But in my amateur opinion, I question if the lag you get with an EVF is something that everybody can overcome when photographing fast-moving birds (or fast moving subjects in sports for that matter). I personally would have to try one in my hands for a couple of weeks to find out. Rent some gear first before committing is my thought, especially if you need to pay bills with it.
    I don't mean to begrudge his decision at all, but am trying to reinforce the fact that better equipment won't always make someone a better photographer, as Jake (BackdoorArts) stated earlier in this thread.

    As far as your question about EVF display lag, I'm going to ask the fellow that has the R5/R6 combo what he feels about it. I do know that he doesn't seem to have any issues tracking BIFs with either the R5 or the R6. Then again, he's really good at tracking moving birds. After I hear back from him, I'll post his opinion here.

    WM
    Thanks/Like Woodyg3 Thanks/liked this post
     
    "If you think that things can't get any worse, you've never been in the military." - Anonymous

  9. #19
    Senior Member

    Re: The perfect wildlife camera?

    If you think finding a 500mm F5.6 PF is hard, try finding an R5. Seriously, I know someone who traded in all their Nikon gear for one and has been cameraless for over 2 months.

    Again, as for me, I found the greatest upgrade I've made for birds is moving to primes. Focus is quicker and more accurate, OOF areas are much more pleasing, and with PF glass I can handhold all day.

    The perfect wildlife camera?-j54_0726-edit-copy.jpg

    The perfect wildlife camera?-j55_7255-edit-edit-copy.jpg

    The perfect wildlife camera?-j55_9725-edit-edit-2-copy.jpg

    The perfect wildlife camera?-d50_5897-edit-copy.jpg

    The perfect wildlife camera?-d53_1685-edit-edit-copy.jpg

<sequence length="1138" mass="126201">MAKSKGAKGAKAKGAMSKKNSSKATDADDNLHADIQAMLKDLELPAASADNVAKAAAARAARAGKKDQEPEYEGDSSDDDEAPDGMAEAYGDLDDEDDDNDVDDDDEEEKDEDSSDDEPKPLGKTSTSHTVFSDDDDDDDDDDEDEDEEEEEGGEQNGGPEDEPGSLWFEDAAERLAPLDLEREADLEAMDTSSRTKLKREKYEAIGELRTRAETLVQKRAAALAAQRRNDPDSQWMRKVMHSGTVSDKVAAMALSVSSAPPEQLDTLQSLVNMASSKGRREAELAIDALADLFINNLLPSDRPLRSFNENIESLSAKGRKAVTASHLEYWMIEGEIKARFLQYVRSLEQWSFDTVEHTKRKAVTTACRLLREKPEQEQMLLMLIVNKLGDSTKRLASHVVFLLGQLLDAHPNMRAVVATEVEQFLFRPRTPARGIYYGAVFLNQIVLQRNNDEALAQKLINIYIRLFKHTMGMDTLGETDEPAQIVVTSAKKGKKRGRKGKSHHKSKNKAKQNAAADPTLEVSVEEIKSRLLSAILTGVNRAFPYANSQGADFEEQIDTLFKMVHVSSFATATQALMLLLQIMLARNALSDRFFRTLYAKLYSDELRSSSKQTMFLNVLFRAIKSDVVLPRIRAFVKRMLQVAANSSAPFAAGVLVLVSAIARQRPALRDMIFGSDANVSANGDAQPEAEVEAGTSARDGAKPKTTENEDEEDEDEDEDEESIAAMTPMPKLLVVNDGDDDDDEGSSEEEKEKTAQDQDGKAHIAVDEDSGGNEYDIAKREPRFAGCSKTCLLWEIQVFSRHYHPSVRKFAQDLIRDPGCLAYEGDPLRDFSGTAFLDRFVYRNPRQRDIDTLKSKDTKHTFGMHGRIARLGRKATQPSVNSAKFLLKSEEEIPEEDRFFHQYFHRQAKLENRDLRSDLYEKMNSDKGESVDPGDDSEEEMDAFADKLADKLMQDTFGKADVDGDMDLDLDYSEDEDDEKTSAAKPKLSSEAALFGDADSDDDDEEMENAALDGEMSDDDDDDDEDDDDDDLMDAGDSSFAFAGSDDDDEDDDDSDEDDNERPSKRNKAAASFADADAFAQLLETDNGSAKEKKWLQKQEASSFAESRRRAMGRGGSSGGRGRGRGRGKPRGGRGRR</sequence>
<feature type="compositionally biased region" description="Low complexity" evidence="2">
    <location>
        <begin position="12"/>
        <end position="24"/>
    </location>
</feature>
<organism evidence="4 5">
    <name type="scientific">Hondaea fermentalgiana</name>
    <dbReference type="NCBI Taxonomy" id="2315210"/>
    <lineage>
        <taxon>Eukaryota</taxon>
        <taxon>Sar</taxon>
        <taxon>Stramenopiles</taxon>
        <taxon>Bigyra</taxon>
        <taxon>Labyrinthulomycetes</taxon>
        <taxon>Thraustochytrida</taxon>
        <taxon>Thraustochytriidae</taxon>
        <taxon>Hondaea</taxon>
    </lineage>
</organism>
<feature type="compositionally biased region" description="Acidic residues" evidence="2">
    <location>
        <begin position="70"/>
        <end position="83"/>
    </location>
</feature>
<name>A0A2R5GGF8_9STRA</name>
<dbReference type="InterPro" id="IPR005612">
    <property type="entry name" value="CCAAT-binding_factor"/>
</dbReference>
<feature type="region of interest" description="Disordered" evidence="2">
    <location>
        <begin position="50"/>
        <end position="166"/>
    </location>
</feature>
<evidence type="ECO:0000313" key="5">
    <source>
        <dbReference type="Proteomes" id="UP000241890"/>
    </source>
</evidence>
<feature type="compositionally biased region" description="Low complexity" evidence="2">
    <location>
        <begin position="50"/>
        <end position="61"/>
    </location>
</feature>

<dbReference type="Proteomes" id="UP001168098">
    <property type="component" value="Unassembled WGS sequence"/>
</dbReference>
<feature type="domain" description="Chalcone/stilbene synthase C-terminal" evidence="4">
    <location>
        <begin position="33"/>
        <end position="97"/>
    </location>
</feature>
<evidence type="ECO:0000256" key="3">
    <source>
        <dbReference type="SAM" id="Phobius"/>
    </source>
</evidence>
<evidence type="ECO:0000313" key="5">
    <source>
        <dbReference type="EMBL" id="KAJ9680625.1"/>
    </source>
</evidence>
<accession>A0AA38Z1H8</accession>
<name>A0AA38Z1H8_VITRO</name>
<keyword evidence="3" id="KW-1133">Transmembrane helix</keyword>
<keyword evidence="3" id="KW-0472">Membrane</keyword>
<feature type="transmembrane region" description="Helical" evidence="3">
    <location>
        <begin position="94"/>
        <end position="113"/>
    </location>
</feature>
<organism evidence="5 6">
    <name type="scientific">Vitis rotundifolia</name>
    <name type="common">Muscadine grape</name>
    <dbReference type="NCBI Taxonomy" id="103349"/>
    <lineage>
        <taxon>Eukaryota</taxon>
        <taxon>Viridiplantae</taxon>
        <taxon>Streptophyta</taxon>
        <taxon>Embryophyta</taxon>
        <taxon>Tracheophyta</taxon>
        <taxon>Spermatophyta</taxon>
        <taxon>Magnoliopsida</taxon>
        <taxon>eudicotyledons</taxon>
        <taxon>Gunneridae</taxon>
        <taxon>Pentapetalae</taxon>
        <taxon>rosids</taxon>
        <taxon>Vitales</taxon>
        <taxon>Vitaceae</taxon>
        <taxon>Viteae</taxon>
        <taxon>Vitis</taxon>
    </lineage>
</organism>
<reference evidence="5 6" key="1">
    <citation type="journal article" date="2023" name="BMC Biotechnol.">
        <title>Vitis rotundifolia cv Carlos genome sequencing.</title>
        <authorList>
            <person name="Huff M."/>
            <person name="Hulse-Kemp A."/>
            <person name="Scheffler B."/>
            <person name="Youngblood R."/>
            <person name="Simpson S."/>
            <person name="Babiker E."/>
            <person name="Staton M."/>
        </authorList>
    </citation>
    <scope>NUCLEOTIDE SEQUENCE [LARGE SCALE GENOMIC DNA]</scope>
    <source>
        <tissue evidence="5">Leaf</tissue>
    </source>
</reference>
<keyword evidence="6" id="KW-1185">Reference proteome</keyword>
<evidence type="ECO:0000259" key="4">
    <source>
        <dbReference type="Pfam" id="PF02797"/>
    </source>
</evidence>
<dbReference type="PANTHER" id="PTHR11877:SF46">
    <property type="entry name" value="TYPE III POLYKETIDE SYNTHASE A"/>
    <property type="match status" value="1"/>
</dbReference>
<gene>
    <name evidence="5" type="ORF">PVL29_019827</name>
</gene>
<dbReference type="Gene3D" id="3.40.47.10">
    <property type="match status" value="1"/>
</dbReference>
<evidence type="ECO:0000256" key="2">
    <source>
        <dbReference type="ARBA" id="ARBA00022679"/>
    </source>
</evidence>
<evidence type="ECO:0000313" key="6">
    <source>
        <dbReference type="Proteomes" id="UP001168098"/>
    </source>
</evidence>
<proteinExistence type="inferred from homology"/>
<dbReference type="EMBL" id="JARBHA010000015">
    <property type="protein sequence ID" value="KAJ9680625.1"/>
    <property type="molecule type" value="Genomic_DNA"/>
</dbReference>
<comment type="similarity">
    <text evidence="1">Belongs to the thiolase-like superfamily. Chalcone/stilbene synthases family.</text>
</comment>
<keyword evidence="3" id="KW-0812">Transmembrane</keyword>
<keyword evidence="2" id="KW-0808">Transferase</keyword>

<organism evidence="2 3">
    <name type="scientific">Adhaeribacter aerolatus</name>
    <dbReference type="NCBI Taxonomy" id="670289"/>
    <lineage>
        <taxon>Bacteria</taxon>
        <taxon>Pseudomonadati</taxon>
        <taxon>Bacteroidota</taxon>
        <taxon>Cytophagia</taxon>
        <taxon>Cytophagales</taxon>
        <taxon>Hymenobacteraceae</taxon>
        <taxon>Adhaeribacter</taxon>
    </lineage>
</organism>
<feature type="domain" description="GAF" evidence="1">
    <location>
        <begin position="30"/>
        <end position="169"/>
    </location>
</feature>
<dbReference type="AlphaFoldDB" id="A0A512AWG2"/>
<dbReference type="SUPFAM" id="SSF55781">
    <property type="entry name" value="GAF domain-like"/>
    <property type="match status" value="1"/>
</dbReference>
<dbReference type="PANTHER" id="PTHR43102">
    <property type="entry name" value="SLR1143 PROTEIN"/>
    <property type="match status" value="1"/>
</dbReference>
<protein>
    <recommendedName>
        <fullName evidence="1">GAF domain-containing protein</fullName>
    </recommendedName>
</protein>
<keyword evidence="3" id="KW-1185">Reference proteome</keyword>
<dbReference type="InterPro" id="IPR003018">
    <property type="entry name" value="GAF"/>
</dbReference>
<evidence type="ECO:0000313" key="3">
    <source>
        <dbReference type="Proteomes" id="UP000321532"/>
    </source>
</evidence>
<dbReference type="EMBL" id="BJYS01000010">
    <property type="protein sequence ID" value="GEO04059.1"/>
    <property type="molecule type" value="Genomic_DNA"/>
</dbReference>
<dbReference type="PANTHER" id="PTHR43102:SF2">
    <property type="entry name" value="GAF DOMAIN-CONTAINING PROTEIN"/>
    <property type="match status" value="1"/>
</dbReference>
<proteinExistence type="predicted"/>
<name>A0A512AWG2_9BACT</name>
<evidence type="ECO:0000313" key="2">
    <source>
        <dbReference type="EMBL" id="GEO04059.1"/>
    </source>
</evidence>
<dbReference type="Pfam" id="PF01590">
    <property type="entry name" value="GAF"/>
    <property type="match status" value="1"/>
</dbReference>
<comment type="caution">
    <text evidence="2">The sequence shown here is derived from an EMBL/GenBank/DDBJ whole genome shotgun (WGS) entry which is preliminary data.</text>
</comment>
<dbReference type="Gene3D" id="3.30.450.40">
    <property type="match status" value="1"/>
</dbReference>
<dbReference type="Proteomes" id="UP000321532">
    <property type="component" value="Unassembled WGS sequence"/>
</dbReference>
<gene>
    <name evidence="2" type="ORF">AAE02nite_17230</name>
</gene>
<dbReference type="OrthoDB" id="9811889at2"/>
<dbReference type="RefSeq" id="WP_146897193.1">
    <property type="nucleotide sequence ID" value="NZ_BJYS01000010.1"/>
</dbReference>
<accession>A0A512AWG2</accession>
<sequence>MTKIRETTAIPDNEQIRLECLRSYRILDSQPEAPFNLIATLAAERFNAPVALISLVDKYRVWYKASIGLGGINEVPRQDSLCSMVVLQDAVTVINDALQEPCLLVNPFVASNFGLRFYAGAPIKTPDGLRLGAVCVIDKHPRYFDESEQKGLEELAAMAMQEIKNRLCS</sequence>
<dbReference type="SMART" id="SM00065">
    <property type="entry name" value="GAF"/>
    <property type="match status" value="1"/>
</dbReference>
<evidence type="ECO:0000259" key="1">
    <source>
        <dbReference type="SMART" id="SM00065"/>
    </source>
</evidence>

The perfect wildlife camera?-d53_2643-edit-copy.jpg

    The perfect wildlife camera?-d53_2670-edit-copy.jpg
    Thanks/Like [email protected], Woodyg3, hark Thanks/liked this post
     
    Jake
    (formerly backdoorhippie)

  10. #20
    Senior Member
    Woodyg3's Avatar

    Re: The perfect wildlife camera?

    The perfect wildlife camera?
    Quote Originally Posted by BackdoorArts View Post
    Again, as for me, I found the greatest upgrade I've made for birds is moving to primes. Focus is quicker and more accurate, OOF areas are much more pleasing, and with PF glass I can handhold all day.

    The perfect wildlife camera?-j54_0726-edit-copy.jpg

    The perfect wildlife camera?-j55_7255-edit-edit-copy.jpg

    The perfect wildlife camera?-j55_9725-edit-edit-2-copy.jpg

    The perfect wildlife camera?-d50_5897-edit-copy.jpg

    The perfect wildlife camera?-d53_1685-edit-edit-copy.jpg

    The perfect wildlife camera?-d53_2643-edit-copy.jpg
    You make a good point, Jake. Glass is just as important, and in many ways the most important consideration. Being a retired teacher, I don't exactly have a big ol' pile of money to play with. It has occurred to me that saving up for the 500 pf and continuing to use the D500 would likely be the best affordable upgrade I could make.

    Nice shots, especially the hawk.
    Thanks/Like BackdoorArts Thanks/liked this post
     
    Woody Green

    Clear Eyes, Full Hearts, Can't Lose

    D500, D7200, D7100, D70